That the pope or bishop anoints, makes tonsures, ordains, consecrates, or dresses differently from the laity, may make a hypocrite or an idolatrous oil-painted icon, but it in no way makes a Christian or spiritual human being. In fact, we are all consecrated priests through Baptism, as St. Peter in 1 Peter 2[:9] says, "You are a royal priesthood and a priestly kingdom," and Revelation [5:10], "Through your blood you have made us into priests and kings."
Two months later Luther would write in his Babylonian Captivity of the Church (1520):
How then if they are forced to admit that we are all equally priests, as many of us as are baptized, and by this way we truly are; while to them is committed only the Ministry (ministerium Predigtamt) and consented to by us (nostro consensu)? If they recognize this they would know that they have no right to exercise power over us (ius imperii, in what has not been committed to them) except insofar as we may have granted it to them, for thus it says in 1 Peter 2, "You are a chosen race, a royal priesthood, a priestly kingdom." In this way we are all priests, as many of us as are Christians. There are indeed priests whom we call ministers. They are chosen from among us, and who do everything in our name. That is a priesthood which is nothing else than the Ministry. Thus 1 Corinthians 4:1: "No one should regard us as anything else than ministers of Christ and dispensers of the mysteries of God."
The Bible passage considered to be the basis of this belief is the First Epistle of Peter, 2:9:
- But you are not like that, for you are a chosen people. You are royal priests, a holy nation, God’s very own possession. As a result, you can show others the goodness of God, for he called you out of the darkness into his wonderful light.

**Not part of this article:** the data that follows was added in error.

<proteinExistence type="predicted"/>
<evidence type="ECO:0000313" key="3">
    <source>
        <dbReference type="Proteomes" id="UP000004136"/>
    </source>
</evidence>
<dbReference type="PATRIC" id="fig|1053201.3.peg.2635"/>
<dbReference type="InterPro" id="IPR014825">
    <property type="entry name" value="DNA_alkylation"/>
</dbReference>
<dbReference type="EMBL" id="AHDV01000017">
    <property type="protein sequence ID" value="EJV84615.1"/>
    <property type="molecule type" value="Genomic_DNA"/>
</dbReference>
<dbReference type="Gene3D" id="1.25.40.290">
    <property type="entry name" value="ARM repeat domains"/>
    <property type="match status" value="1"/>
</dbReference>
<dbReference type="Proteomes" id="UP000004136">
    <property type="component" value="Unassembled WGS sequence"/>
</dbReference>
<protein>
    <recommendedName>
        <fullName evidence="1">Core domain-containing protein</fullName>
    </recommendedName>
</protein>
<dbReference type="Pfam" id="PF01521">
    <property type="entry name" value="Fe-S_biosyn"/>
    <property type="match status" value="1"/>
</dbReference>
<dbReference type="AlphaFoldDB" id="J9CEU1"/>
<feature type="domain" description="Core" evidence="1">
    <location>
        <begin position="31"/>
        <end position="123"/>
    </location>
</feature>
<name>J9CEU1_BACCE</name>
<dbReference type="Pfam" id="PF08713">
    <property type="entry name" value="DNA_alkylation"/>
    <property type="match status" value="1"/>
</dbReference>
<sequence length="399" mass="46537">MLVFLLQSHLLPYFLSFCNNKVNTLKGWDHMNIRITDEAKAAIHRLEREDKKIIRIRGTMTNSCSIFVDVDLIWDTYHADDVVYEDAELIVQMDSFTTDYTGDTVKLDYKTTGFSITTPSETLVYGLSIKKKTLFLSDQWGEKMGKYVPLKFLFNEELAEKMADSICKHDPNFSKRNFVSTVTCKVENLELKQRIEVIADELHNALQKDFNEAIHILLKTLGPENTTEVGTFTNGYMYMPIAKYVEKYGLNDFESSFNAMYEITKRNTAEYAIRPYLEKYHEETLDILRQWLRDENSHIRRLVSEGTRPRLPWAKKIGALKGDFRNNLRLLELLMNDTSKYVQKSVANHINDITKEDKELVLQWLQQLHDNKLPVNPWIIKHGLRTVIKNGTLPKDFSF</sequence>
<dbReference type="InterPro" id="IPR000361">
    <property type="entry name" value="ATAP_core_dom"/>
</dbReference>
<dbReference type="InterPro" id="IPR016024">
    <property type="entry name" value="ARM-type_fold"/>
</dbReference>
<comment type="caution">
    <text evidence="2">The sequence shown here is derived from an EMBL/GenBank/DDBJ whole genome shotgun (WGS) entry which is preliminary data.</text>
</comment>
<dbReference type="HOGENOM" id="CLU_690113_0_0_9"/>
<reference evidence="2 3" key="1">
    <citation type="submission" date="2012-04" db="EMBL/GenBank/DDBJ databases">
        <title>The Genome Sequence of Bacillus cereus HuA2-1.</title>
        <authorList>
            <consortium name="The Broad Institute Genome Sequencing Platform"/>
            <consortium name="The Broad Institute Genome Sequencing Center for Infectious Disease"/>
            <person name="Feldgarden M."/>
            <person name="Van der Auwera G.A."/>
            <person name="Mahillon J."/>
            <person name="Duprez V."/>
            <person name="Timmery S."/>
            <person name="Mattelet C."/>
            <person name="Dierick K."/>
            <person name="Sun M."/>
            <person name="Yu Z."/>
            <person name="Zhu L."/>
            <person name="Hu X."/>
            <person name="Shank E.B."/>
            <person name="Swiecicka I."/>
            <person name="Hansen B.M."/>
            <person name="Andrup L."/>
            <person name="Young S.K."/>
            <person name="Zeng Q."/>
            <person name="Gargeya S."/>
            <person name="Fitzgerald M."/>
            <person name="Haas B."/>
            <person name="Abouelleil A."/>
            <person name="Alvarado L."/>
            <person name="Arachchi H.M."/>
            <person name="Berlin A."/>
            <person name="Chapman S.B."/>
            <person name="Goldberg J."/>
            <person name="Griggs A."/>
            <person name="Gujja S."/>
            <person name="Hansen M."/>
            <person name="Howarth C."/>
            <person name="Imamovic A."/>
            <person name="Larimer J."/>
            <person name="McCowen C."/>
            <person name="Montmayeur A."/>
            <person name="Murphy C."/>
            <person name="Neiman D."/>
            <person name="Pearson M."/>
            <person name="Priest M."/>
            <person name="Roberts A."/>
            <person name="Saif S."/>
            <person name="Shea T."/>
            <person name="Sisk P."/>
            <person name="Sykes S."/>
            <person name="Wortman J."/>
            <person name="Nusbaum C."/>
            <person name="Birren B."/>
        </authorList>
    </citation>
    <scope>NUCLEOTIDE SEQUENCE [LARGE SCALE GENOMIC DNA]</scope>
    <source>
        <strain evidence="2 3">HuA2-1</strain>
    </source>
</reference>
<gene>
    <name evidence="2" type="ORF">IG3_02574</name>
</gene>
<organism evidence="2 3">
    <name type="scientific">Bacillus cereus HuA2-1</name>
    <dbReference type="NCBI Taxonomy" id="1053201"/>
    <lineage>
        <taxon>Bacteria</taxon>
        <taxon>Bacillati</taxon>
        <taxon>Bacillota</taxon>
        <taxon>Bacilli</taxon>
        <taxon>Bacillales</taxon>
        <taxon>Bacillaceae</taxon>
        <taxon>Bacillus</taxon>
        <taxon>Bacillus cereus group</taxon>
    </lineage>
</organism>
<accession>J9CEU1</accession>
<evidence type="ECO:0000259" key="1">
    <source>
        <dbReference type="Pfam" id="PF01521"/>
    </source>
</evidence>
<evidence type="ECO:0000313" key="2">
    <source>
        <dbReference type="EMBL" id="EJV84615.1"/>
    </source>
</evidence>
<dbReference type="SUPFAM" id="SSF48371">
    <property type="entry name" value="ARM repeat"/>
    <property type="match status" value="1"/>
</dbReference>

(This New Living Translation version reflects the Protestant view, as the universal "royal priesthood" from the Bible Luther cites above has been changed to individual "royal priests".)
Other relevant Scripture passages include Exodus 19:5-6, First Peter 2:4-8, Revelation 1:4-6, 5:6-10, and many passages in the Epistle to the Hebrews.
In ancient Israel, priests acted as mediators between God and people. They ministered according to God's instruction and they offered sacrifices to God on behalf of the people. Once a year, the high priest would enter the holiest part of the temple and offer a sacrifice for the sins of all the people, including all the priests.
Although many religions use priests, most Protestant faiths reject the idea of a priesthood as a group that is spiritually distinct from lay people. They typically employ professional clergy who perform many of the same functions as priests such as clarifying doctrine, administering communion, performing baptisms, marriages, etc. In many instances, Protestants see professional clergy as servants acting on behalf of the local believers. This is in contrast to the priest, whom some Protestants see as having a distinct authority and spiritual role different from that of ordinary believers.